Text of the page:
Monitoring the Endpoints of Private APIs
API Functional Monitoring (AFM) lets you monitor private APIs if you have a subscription to Anypoint Virtual Private Cloud (Anypoint VPC).
Private APIs are APIs with endpoints that are accessible only within your network.
With Anypoint VPC, you can run workers in CloudHub in a virtual, private, and isolated network segment, rather than in a region in which resources are shared. A private location is a worker that runs in a CloudHub environment that is associated with an instance of Anypoint VPC. AFM can create workers within Anypoint VPC that can run tests against APIs that are accessible only within the network that Anypoint VPC is configured for. The APIs must be deployed in CloudHub. You can create multiple private locations in a single instance of Anypoint VPC.
You can also test public APIs by using private locations. Public APIs are APIs with endpoints that are exposed to the internet.
Also, you can test private APIs from public locations if you whitelist the IP addresses of those locations. You might want to test a private API from a public location if you do not want to use vCores on testing private APIs or if you have no vCores available.
In Runtime Manager, add a new rule to the firewall for Anypoint Virtual Private Cloud (Anypoint VPC). The type must be https.port, the source must be Custom, and the port range 8081. For the source, use an IP address from this list:
For the steps of adding a rule to a firewall, see VPC Firewall Rules
The tests in monitors are run on schedules. For a private location to run according to a schedule, a schedule must be associated with it. A private location can be associated with more than one schedule for more than one monitor.
When you use private locations, you can run as many workers as your allotment of vCores allows. By default, each worker consumes 0.2 vCores. Therefore, MuleSoft does not limit the number of schedules that you can create for tests that are run from private locations.
Also, you can run tests from private locations at shorter intervals, with the shortest interval being five minutes.
Before you can run tests from a private location, you must create a private location, which involves specifying a name and an environment for the worker to run in. The environment must be associated with an instance of Anypoint VPC and must be the same environment that an API to be tested is deployed in. For example, you might create a private location that you name
myLocation and set it to run in environment
myEnvironment. When you choose to run a test in
myLocation, AFM allocates a worker in
myEnvironment in Anypoint Virtual Private Cloud.
All incoming HTTP traffic must be allowed into the environment where a private location is running. If incoming HTTP traffic is blocked, requests sent by a schedule cannot reach the private location, and the location does not run tests.
The following diagram depicts the types of relationship that can exist between monitors, private locations, APIs, and environments. It shows five monitors created in AFM. It also shows an instance of Anypoint VPC in CloudHub in which there are two associated environments: Environment A and Environment B. In Environment A, there are four private locations and seven APIs being tested. In Environment B, there are one private location and three APIs to be tested. The different line types depict five relationship types.
First relationship type (represented by solid black arrows)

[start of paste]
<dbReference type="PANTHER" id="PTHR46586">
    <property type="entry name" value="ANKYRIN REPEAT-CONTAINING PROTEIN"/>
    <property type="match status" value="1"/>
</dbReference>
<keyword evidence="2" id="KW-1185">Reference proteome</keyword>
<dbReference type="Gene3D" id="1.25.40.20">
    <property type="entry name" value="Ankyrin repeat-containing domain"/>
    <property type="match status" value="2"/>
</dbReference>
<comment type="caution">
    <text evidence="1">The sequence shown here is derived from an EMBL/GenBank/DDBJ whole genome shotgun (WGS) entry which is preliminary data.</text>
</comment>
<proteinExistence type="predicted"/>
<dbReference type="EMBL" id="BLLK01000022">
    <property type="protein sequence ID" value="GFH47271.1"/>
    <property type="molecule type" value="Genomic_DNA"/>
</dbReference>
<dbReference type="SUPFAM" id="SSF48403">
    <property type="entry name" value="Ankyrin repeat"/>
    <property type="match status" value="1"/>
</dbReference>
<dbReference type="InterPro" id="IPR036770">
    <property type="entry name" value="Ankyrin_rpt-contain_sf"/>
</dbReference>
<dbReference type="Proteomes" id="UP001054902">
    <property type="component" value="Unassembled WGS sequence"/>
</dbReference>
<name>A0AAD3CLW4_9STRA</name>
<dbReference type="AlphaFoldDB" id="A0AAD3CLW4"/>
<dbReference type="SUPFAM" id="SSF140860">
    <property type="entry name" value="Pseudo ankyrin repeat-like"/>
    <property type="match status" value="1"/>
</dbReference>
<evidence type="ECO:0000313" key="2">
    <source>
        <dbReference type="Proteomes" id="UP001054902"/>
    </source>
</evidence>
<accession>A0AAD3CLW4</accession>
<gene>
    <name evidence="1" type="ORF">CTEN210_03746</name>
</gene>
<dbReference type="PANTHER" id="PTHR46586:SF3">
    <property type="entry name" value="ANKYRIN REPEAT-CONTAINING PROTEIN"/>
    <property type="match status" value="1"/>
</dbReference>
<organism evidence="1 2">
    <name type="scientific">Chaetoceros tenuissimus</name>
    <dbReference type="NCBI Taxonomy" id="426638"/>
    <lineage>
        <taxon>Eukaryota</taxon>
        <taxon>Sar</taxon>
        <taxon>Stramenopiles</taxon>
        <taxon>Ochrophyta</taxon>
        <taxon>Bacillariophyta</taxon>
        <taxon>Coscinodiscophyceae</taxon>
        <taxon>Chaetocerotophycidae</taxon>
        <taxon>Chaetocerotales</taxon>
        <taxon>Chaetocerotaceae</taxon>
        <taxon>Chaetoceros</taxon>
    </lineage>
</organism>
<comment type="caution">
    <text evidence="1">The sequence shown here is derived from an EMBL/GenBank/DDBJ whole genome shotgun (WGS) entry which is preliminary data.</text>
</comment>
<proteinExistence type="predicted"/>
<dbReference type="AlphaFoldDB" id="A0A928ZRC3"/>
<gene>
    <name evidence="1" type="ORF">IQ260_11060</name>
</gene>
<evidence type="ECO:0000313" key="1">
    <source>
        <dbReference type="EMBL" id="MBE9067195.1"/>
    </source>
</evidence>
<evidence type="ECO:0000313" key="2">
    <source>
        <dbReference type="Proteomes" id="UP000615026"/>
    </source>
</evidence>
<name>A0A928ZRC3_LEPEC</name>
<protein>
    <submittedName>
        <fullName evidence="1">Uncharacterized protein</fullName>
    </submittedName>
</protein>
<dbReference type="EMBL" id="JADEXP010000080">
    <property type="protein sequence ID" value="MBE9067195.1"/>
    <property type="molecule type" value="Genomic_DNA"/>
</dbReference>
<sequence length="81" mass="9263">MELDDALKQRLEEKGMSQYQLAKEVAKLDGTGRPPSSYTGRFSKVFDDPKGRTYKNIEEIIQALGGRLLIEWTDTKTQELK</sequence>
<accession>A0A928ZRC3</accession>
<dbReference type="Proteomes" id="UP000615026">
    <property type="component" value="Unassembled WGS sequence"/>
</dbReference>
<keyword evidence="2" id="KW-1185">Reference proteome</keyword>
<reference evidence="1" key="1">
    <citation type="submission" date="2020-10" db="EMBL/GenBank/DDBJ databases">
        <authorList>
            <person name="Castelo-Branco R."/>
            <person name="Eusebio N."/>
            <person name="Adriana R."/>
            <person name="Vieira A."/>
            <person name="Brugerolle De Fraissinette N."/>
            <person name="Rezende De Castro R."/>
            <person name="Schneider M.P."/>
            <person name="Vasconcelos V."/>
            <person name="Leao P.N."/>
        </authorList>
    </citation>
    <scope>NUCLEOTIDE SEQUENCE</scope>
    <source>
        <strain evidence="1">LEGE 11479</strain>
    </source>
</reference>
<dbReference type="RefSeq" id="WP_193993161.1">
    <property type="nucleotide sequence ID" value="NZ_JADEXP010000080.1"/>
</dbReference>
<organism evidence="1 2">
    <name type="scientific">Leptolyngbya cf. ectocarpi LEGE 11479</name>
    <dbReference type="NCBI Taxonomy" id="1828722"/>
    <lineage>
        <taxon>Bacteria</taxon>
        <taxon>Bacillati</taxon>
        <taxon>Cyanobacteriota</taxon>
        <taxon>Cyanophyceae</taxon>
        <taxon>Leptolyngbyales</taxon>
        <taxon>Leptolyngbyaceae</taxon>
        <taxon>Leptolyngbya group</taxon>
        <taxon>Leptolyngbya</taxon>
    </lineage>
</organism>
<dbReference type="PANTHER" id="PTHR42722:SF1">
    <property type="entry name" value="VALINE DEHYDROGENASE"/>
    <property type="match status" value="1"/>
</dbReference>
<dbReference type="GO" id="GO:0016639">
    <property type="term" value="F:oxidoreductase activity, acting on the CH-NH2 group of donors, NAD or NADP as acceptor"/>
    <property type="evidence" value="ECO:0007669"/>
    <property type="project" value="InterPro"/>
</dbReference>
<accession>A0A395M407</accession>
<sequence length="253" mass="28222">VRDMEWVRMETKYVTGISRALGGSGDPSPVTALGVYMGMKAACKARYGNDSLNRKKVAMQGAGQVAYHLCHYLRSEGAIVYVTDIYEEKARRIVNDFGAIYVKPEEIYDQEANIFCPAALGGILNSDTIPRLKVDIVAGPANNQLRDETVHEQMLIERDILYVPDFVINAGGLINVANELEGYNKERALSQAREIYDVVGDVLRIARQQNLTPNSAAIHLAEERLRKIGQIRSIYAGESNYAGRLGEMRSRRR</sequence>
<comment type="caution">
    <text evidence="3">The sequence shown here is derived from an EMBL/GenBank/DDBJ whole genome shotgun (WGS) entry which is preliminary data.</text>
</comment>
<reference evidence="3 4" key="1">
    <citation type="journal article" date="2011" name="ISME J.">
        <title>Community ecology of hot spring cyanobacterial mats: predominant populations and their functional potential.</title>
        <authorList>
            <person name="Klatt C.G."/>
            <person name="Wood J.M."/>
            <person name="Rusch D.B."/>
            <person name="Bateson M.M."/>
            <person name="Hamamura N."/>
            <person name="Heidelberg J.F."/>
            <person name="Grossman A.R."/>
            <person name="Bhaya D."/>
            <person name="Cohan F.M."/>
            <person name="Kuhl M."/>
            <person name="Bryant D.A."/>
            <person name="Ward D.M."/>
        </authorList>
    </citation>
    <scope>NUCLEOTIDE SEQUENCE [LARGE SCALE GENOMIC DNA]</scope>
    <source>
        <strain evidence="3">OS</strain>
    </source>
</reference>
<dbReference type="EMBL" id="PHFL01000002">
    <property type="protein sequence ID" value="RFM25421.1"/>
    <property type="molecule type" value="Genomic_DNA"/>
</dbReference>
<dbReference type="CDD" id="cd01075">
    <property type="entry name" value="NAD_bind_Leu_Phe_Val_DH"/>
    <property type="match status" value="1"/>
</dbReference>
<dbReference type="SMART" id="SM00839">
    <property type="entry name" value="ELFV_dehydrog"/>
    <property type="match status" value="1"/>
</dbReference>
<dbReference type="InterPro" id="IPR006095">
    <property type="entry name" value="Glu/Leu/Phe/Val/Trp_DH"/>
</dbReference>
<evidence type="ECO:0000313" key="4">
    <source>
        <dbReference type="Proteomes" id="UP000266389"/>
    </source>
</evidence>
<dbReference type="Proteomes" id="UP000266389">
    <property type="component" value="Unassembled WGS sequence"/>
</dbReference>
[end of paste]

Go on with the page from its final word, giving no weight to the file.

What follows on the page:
Monitor 1 runs on a single schedule. The schedule is associated with Private Location 1. The monitor is written to test one or more endpoints in private API 1 and in private API 2, though it could also test endpoints in more private APIs. The private location and the APIs are all in a single environment.
Second relationship type (represented by dashed green arrows)
Monitor 2 runs on two separate schedules, and each is associated with the same private location. The private location is shared with the schedule that runs Monitor 1. Monitor 2 is written to test one or more endpoints in private API 3 and in private API 4, though it could also test endpoints in more private APIs. The private locations and both APIs are all in a single environment.
Third relationship type (represented by dashed-and-dotted blue arrows)
Monitor 3 runs on two separate schedules, and each is associated with a different private location. Monitor 3 is written to test one or more endpoints in API 5 and in API 6, though it could also test endpoints in more private APIs.
Fourth relationship type (represented by dotted orange arrows)
Monitor 4 runs on two separate schedules, and each is associated with a different private location. Each private location is in a separate environment. One environment could be a test environment, and the other environment could be a production environment. Private API 7 and Private API 8 are copies of the same API. Monitor 4 is written to test one or more endpoints in private API 7 and the same endpoints in API 8, though it could also test endpoints in more private APIs.
Fifth relationship type (represented by solid violet arrows)
Monitor 5 runs on one schedule, though it could run on more than one. The schedule is associated with a private location. Monitor 5 is written to test one or more endpoints in private API 9 and in public API 10.
When tests are run by private locations in an instance of Anypoint VPC, the workers do not share resources with other MuleSoft customers. Therefore, AFM allows tests to wait for a default of thirty minutes for a response from an endpoint. You can increase this time in Anypoint Runtime Manager. To do so, follow these steps:
Go to Anypoint Runtime Manager.
Open the settings for the private location for which you want to increase the timeout.
In the executionTimeout field, specify a longer timeout in milliseconds.